The album art for Wrack With Ruin consists of an etching of Magicicada’s Chris White vomiting up a bunch of worms. And who says there’s no truth in advertising?
Because this is an album that, for all its varied external sound sources – which include tubas, violins, tune-up sessions, field recordings, and much more – could only have come from deep inside of White himself. It is his disturbed psyche vomited forth, cut up and rearranged. Wrack with Ruin is also, like its cover, fucking nuts. This is noise at is most disturbing, wretched, and hauntingly beautiful.
On his website, White describes Wrack with Ruin as “one long piece.” This may seem like an odd description at first, since each track is so wildly different than the last. But it makes sense; the album works as a kind of aural haunted house tour. Each track feels less like a discrete song than a new room in the Old Dark House, containing new wonders and new horrors. For example, in just three tracks, White guides us through the Tom Waits-ian dark carnival of “Pardon You” to the almost-danceable glitch nightmare of “Homeopathic Processor” to the distorted psychosis of “My Fault” (whose vocals recall Ween’s terrifying “Spinal Meningitis (Got Me Down)”). Throughout the record, there is a constant fascination with error – glitches, pops, digitized squalls, the accidental art of broken video games and blown-out speakers. The effect is like being swallowed up by a psychotic Castlevania NES cartridge.
What is most striking about Wrack with Ruin is the way it straddles the line between composition and chaos. There is no doubt that White has painstakingly manipulated and arranged every second of this album, and yet the music is also continuously on the cusp of total disorder. Many of the juxtapositions here feel like they could only have happened by chance. For example, in “Jigsaw Forms,” White combines some eerily distorted vocal samples with a clattering drum track. It simultaneously makes perfect sense and doesn’t make sense at all. It is that balance of order and chaos that makes Magicicada’s music so vibrantly alive even its darkest, most disturbing moments. White has managed to plumb the depths of his psyche and come out the other side. Certainly, that is the mark of a transcendent artist.
7:34 pm • 22 July 2014 • 2 notes
Getting in tune for the Goat Farm show on August 8th
7:09 pm • 17 July 2014
Pierre Henry - Levitation
Pierre Henry - Mise en Musique du Corticalart de Roger Lafosse (1971) Biography by Jason Ankeny The celebrated French composer Pierre Henry was among the piv…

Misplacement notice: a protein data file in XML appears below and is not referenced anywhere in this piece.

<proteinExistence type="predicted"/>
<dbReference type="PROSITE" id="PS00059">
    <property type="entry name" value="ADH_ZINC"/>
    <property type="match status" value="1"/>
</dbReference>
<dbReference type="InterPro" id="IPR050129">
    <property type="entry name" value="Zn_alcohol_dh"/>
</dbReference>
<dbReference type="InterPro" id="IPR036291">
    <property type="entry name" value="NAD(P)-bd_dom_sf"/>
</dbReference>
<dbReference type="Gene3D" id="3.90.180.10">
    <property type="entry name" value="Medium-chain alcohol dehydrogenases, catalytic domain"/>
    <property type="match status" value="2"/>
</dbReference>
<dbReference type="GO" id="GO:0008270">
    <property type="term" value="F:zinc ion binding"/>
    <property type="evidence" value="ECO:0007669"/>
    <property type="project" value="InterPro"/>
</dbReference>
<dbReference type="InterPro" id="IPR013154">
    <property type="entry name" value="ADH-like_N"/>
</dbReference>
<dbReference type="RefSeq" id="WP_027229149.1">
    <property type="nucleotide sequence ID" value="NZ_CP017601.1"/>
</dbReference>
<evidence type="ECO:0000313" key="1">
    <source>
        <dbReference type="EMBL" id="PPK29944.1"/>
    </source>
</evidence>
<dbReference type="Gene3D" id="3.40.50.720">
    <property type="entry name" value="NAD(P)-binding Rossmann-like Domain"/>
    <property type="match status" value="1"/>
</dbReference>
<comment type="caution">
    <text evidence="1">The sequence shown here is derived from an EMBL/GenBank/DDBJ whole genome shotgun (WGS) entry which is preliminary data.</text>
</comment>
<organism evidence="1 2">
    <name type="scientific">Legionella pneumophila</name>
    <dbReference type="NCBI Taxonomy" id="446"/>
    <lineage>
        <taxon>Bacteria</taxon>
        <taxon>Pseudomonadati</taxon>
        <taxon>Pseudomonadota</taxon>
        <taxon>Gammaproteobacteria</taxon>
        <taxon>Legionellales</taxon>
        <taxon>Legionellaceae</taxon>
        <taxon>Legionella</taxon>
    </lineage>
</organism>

Thanks Pierre. You usually make me happy.
10:19 pm • 15 July 2014
On the Magicicada : A Symbol of Rebirth
'Linnaeus named the Cicada which means “tree cricket” in Latin. The group’s genus Magicicada comes from the Greek word Magi, meaning magic. The lifecycle and metamorphosis of this cricket was observed by ancient Greeks, Chinese and Mayas. They craftily associated the creature’s emergence from the ground and transformation into a winged invertebrate fully capable of flight, to rebirth and the immortality in poetry, literature and art.
In Maya and Aztec Culture, a carved jade cicada was used in funerary rituals. The carving was placed on the tongue of the dead prior to burial and believed to at some point bring new life to the dead just as the cicada emerges from the ground and sheds its dead skin. ‘
10:10 am • 15 July 2014 • 1 note
From The Aquarian :
Wrack With Ruin
photo by Chris Childs
As with any sort of noise project, trying to define Magicicada and explain what’s going on in Wrack With Ruin is quite difficult. At times the album is glitchy, at others it’s melodic, and at others it’s just plain confusing. There are harrowing vocal samples and sounds that couldn’t possibly have been orchestrated; here, mastermind Chris White proves himself to be a master of the printer sound. One thing is certain: Wrack With Ruin is heavy and dark in a way that makes it difficult to listen to fully. It’s really good, but just like Death Grip’s LP No Love Deep Web, it’s so hard-hitting that it might be tough to go from start to finish. However, the farther in you get, the easier it is to take in.
The 15 tracks on the record are all so different, it’s impossible to just sum the album up with a few of them. “Glancing Off The Edges” seems to take inspiration from sci-fi alarm sound clips. “Pardon You” features an almost laugh-inducing accordion. The strings on “Homeopathic Processor” and “Livewater” give me the mental image of a giant many-legged organism playing a bunch of poorly tuned violins. “Blossoming Snares Of The Earth” is a spaceship banging on drums. If that doesn’t convey what’s going on, literally nothing can.
Projects like Magicicada are what truly reveal genius. For a lot of people, defining this as “music” would be difficult, but there’s something really challenging about making music out of sounds like what are present here that conventional composers lack. I don’t mean to make writing music sound easy, but the world is full of people who can sit down with a piano or a guitar and bang out a song, but I’m not sure if they could take all these zany bangs and blips and make them into something that’s listenable. A tip of my hat to people who can, like Chris White.
In A Word: Bold
—by Matt Garrison, June 18, 2014
TAGS: MAGICICADA, MATT GARRISON, WRACK WITH RUIN
12:26 am • 7 July 2014